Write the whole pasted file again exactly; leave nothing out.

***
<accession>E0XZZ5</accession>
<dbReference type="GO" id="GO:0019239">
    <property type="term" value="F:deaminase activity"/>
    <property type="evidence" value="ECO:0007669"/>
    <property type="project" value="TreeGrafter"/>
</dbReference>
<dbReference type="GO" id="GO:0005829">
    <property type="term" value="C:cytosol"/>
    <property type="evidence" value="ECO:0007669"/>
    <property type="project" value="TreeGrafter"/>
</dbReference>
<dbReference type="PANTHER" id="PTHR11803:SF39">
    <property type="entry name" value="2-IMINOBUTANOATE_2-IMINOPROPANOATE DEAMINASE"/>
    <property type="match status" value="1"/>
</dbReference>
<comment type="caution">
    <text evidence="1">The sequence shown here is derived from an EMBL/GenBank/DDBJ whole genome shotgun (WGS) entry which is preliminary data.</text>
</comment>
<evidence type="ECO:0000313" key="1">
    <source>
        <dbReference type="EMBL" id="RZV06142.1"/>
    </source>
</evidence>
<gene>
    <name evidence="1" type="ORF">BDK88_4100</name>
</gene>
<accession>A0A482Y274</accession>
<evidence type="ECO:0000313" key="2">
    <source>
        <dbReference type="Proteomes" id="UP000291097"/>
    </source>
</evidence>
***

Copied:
<accession>E0XZZ5</accession>
<dbReference type="GO" id="GO:0019239">
    <property type="term" value="F:deaminase activity"/>
    <property type="evidence" value="ECO:0007669"/>
    <property type="project" value="TreeGrafter"/>
</dbReference>
<dbReference type="GO" id="GO:0005829">
    <property type="term" value="C:cytosol"/>
    <property type="evidence" value="ECO:0007669"/>
    <property type="project" value="TreeGrafter"/>
</dbReference>
<dbReference type="PANTHER" id="PTHR11803:SF39">
    <property type="entry name" value="2-IMINOBUTANOATE_2-IMINOPROPANOATE DEAMINASE"/>
    <property type="match status" value="1"/>
</dbReference>
<comment type="caution">
    <text evidence="1">The sequence shown here is derived from an EMBL/GenBank/DDBJ whole genome shotgun (WGS) entry which is preliminary data.</text>
</comment>
<evidence type="ECO:0000313" key="1">
    <source>
        <dbReference type="EMBL" id="RZV06142.1"/>
    </source>
</evidence>
<gene>
    <name evidence="1" type="ORF">BDK88_4100</name>
</gene>
<accession>A0A482Y274</accession>
<evidence type="ECO:0000313" key="2">
    <source>
        <dbReference type="Proteomes" id="UP000291097"/>
    </source>
</evidence>